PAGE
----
A 28-year-old minor league journeyman, Mercedes has always had a bat-first profile and no clear defensive home.
Yet, those offensive traits were notable, and it’s fair to wonder why he didn’t earn an opportunity to play regularly sooner, as he deserved one for a long time.
In parts of eight minor league baseball seasons, Mercedes was always an above-average hitter by weighted Runs Created Plus, or wRC+, as he always had 100 or more (100 is an ‘average’ offensive performer).
Right now, he is one of the White Sox’s best players, hitting .358/.405/.555 with six home runs and 25 RBI.
That may be surprising, but if we consider that he always raked in the minors, to the tune of a .302 average, a .366 OBP, and a .857 OPS (on-base percentage plus slugging), it really shouldn’t be.
He is on pace for a 100+ RBI season, as crazy and far-fetched as that may sound.
The World’s Most Controversial Home Run
In recent days, Mercedes came to prominence and made the news after hitting a home run.
On Monday, with the White Sox up 15-4 in the ninth inning, the Minnesota Twins decided to rest their bullpen and put position player Willians Astudillo on the mound.
Mercedes worked a 3-0 count, and took advantage of a 47-mph pitch and drilled it to center field for a home run that put the game at 16-4.
The Twins didn’t particularly like Mercedes’ decision to swing on a 3-0 count and up 11 runs, but Mercedes’ own manager Tony La Russa publicly criticized the rookie for breaking the game’s unwritten rules.
For years, it has been frowned upon to swing at 3-0 counts and to try and do damage when the game is out of reach.
However, who are we to determine when a game is really ‘out of reach’?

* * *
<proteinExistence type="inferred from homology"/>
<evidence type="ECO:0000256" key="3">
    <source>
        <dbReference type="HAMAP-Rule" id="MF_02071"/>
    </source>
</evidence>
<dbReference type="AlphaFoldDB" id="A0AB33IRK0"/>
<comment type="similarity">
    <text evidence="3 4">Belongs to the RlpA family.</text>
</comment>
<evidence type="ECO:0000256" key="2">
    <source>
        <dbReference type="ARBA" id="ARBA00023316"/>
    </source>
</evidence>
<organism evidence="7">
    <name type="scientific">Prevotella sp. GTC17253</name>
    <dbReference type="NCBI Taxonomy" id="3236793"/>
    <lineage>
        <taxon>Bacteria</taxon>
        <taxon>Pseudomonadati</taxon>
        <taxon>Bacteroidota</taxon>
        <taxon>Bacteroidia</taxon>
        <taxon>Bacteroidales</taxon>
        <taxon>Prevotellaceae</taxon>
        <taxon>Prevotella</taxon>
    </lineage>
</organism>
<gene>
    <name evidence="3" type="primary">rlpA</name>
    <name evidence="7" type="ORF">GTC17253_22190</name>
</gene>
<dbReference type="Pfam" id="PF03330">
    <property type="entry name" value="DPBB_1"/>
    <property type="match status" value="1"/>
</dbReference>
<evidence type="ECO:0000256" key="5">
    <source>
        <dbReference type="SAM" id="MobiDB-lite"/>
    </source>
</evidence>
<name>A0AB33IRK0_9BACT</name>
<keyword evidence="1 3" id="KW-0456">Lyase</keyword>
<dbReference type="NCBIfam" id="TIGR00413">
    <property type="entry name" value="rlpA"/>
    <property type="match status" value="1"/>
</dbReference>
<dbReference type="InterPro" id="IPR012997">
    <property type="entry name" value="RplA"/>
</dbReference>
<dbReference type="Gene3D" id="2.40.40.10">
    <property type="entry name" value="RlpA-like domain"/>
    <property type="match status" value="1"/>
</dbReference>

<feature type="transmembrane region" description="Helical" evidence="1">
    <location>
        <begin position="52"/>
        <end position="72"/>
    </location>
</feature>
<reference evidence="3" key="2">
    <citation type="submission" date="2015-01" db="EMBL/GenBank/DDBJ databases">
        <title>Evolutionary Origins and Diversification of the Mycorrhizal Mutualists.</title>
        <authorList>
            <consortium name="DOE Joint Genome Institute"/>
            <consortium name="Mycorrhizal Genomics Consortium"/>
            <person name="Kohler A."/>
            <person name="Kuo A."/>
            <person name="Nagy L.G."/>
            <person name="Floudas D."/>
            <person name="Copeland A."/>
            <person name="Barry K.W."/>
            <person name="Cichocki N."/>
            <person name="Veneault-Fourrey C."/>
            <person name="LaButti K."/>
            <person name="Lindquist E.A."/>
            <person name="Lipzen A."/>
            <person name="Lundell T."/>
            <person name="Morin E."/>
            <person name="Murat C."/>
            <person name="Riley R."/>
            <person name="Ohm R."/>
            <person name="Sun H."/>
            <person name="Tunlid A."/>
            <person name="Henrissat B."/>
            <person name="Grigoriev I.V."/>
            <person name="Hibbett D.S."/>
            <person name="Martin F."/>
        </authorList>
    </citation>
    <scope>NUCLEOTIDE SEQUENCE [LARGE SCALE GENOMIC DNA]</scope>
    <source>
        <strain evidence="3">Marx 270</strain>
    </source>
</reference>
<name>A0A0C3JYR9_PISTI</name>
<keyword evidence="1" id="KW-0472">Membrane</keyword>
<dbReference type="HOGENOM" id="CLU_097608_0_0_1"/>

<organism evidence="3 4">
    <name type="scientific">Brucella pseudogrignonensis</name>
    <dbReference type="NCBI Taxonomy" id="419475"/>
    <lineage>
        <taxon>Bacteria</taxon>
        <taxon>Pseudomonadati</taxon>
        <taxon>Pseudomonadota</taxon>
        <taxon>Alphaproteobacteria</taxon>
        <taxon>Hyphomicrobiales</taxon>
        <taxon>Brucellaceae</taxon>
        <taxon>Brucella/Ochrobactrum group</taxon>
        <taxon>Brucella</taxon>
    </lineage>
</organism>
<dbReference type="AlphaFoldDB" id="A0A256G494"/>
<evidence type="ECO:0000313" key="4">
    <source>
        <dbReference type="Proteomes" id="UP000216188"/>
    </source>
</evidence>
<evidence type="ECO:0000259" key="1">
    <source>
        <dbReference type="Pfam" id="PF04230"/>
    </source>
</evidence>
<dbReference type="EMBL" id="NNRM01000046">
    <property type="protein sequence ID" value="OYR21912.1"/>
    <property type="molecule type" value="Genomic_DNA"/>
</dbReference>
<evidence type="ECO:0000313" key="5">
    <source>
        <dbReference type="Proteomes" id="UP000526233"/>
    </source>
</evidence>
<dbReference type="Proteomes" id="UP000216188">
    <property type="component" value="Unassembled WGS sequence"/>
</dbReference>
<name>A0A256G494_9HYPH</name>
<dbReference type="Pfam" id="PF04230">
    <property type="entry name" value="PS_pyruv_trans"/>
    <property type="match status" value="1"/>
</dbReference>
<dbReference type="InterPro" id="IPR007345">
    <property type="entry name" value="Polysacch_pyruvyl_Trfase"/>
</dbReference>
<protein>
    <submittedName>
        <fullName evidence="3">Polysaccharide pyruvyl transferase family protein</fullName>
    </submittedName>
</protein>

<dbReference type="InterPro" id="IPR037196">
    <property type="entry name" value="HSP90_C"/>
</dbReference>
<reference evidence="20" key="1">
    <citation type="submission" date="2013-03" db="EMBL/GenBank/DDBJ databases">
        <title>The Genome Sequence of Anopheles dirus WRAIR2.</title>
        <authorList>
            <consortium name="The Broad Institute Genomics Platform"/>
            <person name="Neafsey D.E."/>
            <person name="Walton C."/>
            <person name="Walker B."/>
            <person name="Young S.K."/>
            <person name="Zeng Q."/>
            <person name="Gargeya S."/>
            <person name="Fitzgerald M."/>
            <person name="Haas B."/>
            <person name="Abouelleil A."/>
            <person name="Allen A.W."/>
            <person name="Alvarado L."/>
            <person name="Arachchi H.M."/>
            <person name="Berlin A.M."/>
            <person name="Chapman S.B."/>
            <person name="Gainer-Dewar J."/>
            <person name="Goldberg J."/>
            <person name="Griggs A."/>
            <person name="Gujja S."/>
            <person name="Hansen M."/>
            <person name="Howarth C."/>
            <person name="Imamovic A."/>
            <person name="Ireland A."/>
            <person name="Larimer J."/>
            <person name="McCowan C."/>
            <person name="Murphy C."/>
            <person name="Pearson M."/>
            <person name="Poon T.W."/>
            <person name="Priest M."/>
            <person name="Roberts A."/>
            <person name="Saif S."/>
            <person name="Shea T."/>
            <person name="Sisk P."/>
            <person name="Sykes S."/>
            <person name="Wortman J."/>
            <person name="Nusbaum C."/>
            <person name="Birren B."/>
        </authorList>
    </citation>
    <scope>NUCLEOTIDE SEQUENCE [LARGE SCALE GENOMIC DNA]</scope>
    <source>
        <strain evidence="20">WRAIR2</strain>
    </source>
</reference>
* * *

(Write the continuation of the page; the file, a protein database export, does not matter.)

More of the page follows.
Mercedes is already a White Sox legend for several reasons.
Fans Are Taking Mercedes’ Side
First of all, he is the symbol of hard work and earning things with perseverance and resilience.
He is just getting his first opportunity to play MLB games every day, at 28 years old, and with a lot of MILB mileage.
Secondly, he understands that MLB is a business, for everybody involved.
He knows he has to put numbers if he wants to secure the best payday for him and his family.
Every home run, every RBI may count in arbitration, in contract negotiations, and in free agency, as harmless or harmful as it may seem.
Traditionalists like La Russa got offended by Mercedes’ behavior.
La Russa even justified the Twins throwing behind Mercedes in the next game, saying he had ‘no problems’ with the way Minnesota handled the situation.
Golpe intencional a Yermín Mercedes por la polémica de ayer 👀.pic.twitter.com/5Nh4nJR54l
— Lari Valenzuela (@ilarissav19) May 19, 2021
La Russa is clearly in the wrong because no matter the traditionalists – modern observers’ discussion, he failed to protect his player and exposed him.
The White Sox manager called Mercedes clueless and started an unnecessary public spat, to which Mercedes only said that he wouldn’t change the way he plays.
Yermin Mercedes isn't here for the unwritten rules of baseball.
"I'm going to play like that. I'm Yermin. I can't be another person because if I change it, everything is going to change. … We're just having fun. It's baseball." pic.twitter.com/WGf8ZyL2TN
— Chris Emma (@CEmma670) May 18, 2021
White Sos fans have taken Mercedes’ side and defend the players.
Mercedes has been a likable figure from the start, with his long homers, charisma, and hard work.
Now, fans are taking his side because he is just doing his job and helping the game grow.
Mercedes, for White Sox fans, is the symbol of hope, as they look to win their first World Series since 2005.
And he is also the symbol of the silent, working type going against the unreasonable man who thinks he is always right.